Are you sort of adjusting to having a lot more people in the house…?

“Yeah. I’m pretty lucky that Kym is so strong and she does such a great job at home. The first big test was going to Paris-Nice and being away for a week and leaving someone at home with new-born twins.

“I can’t thank her enough. She’s been really supportive of me focussing on these races at this time even though there’s something pretty special going on at home.

“That’s been good and, I guess, from Paris-Nice I felt like I was back on a playing field, where I should be, and it was a bit tough before then. But after Paris-Nice I felt like I was back at the level I should be.

“The results have left me a bit wanting in the other races but we’ve stepped up as a team. And Luke [Durbridge] has been riding out of his skin. And to see Jens [Keukeleire] get on the podium in Gent-Wevelgem – a breakthrough performance for him.

“We can’t be disappointed with the results that the team has got so far.”


We were doing a podcast earlier today and we went through the line-up for Orica-Scott for Sunday. It’s a formidable showing. But we sort of nominated three guys: you, Jens and Luke who would be the obvious leaders. But really everyone could have a crack… what’s going to be the approach for Sunday?

“That’s a bit of a conundrum that Quickstep find themselves in often and they are able to sort that out and I think we can start to look to them as ways of sorting out that issue of having more than one guy that’s able to ride the finals.

“It’s a race filled with carnage and mishap and it’s about getting through the first 200km unscathed or in the best possible condition.

“We haven’t talked the details of the tactics but I’m hoping that I’ll have a role where I can get to that point of the race and then we need to see what kind of situation everybody is in.

“If the legs and the form aren’t there, then I’m all too happy to help a team-mate try and realise at dream that came true for me.”


Tell me the difference going in having it won it now, versus that perpetual quest to try and get on the podium. Do you feel more relieved or what’s the sensation like for you as defending champion?

“There’s a few things at play there. I do feel that I don’t have to prove it anymore…

“I put down the fact that I was relaxed – and not kind of pushing for a result as I had in the past – as one of the biggest influences on the win; be able to just not put that pressure on myself as I had in other years.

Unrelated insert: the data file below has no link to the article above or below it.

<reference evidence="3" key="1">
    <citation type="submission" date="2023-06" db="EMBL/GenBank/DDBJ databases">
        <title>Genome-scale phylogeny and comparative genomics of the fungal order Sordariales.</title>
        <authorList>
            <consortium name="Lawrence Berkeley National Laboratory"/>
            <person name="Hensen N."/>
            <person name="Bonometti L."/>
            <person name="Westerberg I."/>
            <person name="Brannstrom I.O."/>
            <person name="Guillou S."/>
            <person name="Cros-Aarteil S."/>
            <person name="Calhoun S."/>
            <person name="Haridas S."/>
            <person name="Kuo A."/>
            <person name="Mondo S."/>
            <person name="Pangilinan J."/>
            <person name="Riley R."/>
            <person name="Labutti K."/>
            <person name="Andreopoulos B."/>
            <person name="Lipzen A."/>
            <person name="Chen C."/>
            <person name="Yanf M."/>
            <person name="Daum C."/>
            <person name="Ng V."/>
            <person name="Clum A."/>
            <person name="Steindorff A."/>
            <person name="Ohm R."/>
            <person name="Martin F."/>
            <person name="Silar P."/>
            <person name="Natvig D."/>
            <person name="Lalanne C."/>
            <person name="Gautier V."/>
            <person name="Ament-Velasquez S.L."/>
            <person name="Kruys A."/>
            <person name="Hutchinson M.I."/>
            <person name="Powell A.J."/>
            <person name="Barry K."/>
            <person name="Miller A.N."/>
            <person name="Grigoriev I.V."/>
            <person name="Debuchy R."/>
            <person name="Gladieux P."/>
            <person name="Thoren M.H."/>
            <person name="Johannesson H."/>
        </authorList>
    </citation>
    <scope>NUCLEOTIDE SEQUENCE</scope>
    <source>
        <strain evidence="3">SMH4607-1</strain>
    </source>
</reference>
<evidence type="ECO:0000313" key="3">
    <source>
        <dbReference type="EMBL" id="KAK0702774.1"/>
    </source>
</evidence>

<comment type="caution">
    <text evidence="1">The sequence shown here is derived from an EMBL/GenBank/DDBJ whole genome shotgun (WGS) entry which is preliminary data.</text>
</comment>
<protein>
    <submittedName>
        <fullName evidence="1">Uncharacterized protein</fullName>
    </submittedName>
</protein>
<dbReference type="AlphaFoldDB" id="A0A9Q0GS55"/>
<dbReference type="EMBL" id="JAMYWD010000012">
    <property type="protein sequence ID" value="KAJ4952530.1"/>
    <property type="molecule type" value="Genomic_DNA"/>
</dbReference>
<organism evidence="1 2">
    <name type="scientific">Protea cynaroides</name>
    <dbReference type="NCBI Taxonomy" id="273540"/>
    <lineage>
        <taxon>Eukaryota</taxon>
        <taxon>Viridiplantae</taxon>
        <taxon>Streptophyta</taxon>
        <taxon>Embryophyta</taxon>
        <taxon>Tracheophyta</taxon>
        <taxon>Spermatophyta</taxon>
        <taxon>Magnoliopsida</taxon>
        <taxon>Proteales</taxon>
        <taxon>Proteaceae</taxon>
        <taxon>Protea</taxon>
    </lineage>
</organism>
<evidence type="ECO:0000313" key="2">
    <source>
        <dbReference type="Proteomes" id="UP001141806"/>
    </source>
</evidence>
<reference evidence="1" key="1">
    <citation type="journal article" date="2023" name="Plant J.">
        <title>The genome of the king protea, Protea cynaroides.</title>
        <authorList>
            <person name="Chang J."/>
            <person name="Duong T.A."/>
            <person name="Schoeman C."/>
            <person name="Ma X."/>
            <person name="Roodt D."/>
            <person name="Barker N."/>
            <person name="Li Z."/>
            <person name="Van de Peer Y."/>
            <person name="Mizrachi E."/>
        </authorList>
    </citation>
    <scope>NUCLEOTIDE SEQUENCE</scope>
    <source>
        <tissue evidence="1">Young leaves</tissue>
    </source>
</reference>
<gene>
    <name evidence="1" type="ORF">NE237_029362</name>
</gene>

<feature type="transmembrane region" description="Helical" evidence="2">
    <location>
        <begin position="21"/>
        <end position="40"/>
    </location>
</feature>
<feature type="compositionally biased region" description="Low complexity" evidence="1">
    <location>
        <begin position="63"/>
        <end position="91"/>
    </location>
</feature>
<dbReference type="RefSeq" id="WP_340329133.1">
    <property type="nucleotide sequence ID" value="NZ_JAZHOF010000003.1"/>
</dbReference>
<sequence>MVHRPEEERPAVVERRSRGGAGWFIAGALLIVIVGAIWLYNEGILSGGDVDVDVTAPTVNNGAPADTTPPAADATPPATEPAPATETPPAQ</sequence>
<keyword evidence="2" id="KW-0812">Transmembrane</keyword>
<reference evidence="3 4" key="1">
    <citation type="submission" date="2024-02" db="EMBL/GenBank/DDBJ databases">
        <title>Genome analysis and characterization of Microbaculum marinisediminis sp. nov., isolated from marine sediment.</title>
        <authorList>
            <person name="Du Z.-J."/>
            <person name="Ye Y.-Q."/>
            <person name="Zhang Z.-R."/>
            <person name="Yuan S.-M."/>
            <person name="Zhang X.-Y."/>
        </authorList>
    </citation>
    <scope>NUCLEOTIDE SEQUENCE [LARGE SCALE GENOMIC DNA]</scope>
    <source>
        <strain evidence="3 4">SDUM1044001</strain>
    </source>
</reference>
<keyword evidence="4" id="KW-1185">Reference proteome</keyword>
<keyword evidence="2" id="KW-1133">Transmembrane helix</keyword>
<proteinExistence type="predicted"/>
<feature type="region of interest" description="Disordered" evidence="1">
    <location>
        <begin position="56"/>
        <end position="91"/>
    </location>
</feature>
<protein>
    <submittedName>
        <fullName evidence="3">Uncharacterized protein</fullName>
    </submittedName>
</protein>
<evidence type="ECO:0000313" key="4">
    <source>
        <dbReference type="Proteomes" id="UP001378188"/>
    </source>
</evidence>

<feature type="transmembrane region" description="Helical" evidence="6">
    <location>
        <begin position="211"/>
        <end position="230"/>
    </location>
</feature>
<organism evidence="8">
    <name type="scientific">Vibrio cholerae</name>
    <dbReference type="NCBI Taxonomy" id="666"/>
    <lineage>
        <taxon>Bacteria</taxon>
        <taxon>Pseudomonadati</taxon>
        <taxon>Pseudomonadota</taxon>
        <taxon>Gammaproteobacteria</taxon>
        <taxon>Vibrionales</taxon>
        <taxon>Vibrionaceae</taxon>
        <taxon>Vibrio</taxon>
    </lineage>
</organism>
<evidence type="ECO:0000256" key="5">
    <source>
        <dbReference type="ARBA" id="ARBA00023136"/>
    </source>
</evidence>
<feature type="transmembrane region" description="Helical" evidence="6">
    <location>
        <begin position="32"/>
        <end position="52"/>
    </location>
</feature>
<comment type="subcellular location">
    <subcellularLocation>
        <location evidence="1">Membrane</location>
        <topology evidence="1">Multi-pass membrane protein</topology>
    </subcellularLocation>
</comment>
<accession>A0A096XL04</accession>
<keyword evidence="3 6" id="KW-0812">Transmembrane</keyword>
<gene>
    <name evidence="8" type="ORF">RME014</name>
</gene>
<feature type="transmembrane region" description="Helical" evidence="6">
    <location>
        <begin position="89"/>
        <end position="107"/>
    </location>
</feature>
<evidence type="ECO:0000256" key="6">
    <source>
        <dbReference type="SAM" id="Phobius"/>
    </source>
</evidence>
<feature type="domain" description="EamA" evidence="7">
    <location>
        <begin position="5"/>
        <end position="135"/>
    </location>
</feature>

“Hopefully I’ll be relaxed in the fact that I’ve won it and [I’ll] kind of try and enjoy the day. That being said, I guess for a lot of riders you see that they struggle with that first win. I do know it’s possible and it’s not out of the realms of a possibility, it’s been done and it can be repeated.

“If you look at [Gilbert] Duclos-Lassalle (the winner in 1992 and 1993) history has shown that you can win it at 37, 38 years old. It is possible.

“But I’m a realist in many ways and it took me 15 years to get there once and, as special as last year was, I think it would pretty special to do it twice in a row.”


Last year you apologised to Tom [Boonen] for sort of spoiling his party. Is he the favourite [this year]? Who do you think is the main man for Sunday?

“Yeah, I think [he is the favourite].

“The form that I’ve seen, actually all this year – and maybe the results haven’t shown it – but I’ve seen a pretty good Tom Boonen. I think [his] team is one of the best for this race, they always put together a good team and they know how to race it.

“And even though he’s not going to feel any pressure. It is a momentous occasion, that he’s bowing and everything that’s happened these last few weeks… but it’s not going to affect him at all. And I don’t think he’s the kind of guy who is going to play safe just because it’s his last Roubaix. I think he’s going to go out firing.

“I think you’ll be hard pressed to find anybody that’s going to give it to him so he’s going to have to fight for it.”


– Interview by Rob Arnold